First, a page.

Rethinking Development Models and Irrigation Projects in Nepal uri icon

abstract

  • Despite decades of investment and institutional refinement, externally funded irrigation programs still exhibit low success rates and more particularly in countries facing institutional and political challenges. This paper aims at bringing fresh insights on the reasons for such shortcomings with the particular case study of a donor-sponsored program recently implemented in the Mid and Far Western Regions of Nepal.; Findings indicate that the political situation and institutional system in Nepal have substantially affected the outcomes of the agricultural water management (AWM) interventions conducted by the program. Yet, beyond the influence of these contextual factors, two other (less acknowledged) mechanisms have contributed to create a gap between project objectives and outcomes: a) concepts commonly found in project documents and development discourses such as participation or empowerment are kept vague and ambiguous and lack an explicit recognition of power distribution; and b) the organizational system of many funding agencies tends to create incentives for project staff to show outcomes rather than to make impacts.; These findings suggest that refining current models of AWM interventions is not sufficient to improve their achievements. A more radical shift is needed. A few avenues for change include to: 1) pay a greater attention to the meaning and operationalisation of common development concepts (e.g., rights based approach, empowerment or participation); 2) consider the way interventions affect power distribution among stakeholders, including communities; and 3) modify the organizational system of the funding agency to increase its downward accountability to targeted beneficiaries. To sum-up, we need to rethink development as a means of empowering governments and citizens rather than as a way to provide assistance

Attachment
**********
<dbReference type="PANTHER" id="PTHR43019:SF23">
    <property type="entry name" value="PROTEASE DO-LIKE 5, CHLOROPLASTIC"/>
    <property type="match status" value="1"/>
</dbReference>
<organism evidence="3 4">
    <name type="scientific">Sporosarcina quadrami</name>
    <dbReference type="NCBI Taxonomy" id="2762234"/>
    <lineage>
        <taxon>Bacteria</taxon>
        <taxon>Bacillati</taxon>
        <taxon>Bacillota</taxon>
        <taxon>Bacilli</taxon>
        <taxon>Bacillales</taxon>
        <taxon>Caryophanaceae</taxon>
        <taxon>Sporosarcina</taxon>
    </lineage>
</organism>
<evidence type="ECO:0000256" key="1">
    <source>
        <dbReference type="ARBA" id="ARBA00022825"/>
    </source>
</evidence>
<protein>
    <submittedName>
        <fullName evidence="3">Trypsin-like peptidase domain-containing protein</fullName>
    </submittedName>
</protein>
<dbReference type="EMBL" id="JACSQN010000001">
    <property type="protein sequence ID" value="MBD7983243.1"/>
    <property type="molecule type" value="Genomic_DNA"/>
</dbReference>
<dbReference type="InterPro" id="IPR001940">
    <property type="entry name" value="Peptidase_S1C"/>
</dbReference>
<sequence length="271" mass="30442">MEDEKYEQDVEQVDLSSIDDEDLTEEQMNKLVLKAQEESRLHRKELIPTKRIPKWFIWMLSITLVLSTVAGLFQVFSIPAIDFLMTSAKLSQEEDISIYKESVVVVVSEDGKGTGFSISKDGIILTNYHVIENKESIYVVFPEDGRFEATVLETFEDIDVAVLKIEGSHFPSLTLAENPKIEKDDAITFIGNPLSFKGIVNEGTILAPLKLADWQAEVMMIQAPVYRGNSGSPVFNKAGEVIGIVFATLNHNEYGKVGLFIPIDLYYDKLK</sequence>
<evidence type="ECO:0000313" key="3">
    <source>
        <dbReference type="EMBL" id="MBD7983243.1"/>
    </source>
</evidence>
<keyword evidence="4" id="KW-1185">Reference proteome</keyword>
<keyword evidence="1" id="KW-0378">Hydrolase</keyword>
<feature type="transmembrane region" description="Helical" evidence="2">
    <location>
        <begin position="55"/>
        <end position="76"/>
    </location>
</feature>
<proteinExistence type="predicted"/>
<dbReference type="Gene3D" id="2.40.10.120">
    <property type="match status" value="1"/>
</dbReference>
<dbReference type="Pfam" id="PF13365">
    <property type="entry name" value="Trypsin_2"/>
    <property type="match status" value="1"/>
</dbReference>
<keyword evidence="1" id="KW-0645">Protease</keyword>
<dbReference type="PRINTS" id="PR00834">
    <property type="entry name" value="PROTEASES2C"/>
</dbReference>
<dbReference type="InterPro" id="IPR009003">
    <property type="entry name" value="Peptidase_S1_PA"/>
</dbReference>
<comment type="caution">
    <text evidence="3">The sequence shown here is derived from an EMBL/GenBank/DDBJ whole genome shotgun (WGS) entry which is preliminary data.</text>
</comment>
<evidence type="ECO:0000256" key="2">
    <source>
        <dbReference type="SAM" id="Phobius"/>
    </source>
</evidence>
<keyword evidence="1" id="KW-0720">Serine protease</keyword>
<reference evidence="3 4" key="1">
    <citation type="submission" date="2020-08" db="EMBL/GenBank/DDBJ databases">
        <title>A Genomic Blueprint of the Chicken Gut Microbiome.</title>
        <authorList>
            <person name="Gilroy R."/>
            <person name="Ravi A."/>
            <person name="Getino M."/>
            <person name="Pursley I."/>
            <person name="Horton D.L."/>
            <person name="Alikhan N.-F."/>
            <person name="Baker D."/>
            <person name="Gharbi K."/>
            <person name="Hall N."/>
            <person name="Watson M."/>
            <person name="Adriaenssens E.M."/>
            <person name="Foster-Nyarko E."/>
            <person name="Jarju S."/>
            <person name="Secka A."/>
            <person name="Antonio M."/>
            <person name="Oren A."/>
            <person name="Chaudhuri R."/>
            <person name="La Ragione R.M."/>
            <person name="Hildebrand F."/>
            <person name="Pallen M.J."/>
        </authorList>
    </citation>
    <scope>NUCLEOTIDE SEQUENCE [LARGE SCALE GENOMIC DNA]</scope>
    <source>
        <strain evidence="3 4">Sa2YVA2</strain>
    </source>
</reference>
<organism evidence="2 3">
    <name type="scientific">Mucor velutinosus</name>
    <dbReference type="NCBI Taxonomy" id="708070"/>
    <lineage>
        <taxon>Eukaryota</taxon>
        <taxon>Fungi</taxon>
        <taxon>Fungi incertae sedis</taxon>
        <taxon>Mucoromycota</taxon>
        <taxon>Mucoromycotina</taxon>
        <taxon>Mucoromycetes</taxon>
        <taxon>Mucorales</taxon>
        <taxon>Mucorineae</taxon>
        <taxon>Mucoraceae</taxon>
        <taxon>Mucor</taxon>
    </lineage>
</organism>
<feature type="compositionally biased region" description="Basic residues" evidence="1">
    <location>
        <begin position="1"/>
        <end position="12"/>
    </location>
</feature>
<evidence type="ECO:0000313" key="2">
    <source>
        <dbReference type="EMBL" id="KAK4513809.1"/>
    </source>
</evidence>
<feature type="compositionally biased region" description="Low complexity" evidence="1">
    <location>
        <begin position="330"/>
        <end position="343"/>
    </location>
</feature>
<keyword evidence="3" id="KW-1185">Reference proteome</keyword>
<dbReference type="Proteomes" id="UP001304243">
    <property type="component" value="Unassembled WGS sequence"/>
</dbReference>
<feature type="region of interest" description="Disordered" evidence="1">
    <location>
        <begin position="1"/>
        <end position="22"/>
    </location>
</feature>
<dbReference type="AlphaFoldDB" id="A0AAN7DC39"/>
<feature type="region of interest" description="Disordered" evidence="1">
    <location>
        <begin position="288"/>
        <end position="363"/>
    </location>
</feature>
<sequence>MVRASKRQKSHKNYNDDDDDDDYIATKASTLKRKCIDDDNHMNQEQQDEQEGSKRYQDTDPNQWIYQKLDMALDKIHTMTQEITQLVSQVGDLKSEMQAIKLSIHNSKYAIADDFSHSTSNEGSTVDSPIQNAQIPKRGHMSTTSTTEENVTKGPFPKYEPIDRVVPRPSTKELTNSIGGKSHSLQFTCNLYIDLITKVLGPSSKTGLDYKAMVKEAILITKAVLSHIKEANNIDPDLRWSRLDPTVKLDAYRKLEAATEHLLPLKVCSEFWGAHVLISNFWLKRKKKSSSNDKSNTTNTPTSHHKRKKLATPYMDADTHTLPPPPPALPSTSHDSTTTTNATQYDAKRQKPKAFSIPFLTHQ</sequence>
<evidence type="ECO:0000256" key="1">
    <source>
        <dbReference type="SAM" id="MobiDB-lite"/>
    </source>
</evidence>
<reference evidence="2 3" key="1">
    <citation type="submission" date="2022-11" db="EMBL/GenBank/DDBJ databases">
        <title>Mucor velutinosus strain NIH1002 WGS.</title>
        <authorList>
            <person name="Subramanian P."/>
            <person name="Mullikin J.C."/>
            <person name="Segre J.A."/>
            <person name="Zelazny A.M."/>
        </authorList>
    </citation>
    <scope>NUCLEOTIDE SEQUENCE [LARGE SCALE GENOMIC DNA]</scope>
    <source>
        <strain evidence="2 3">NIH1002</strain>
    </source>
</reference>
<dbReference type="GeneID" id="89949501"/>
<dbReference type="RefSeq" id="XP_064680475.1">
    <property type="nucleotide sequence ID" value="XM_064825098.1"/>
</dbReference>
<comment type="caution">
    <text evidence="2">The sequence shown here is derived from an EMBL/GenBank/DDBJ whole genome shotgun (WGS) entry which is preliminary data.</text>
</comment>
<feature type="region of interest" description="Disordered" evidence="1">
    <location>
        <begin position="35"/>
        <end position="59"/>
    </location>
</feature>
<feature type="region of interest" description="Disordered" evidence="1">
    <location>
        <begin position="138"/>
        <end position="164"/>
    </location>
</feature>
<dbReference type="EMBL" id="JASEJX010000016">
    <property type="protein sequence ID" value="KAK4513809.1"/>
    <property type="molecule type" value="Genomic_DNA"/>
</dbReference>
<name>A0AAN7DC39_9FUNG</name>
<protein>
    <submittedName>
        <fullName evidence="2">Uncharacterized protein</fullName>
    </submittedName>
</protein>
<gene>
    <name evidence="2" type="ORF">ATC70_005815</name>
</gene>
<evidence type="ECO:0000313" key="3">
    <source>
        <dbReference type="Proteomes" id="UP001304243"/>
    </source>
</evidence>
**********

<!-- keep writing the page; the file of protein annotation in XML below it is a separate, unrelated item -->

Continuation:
publication date

  • 2012
  • 2012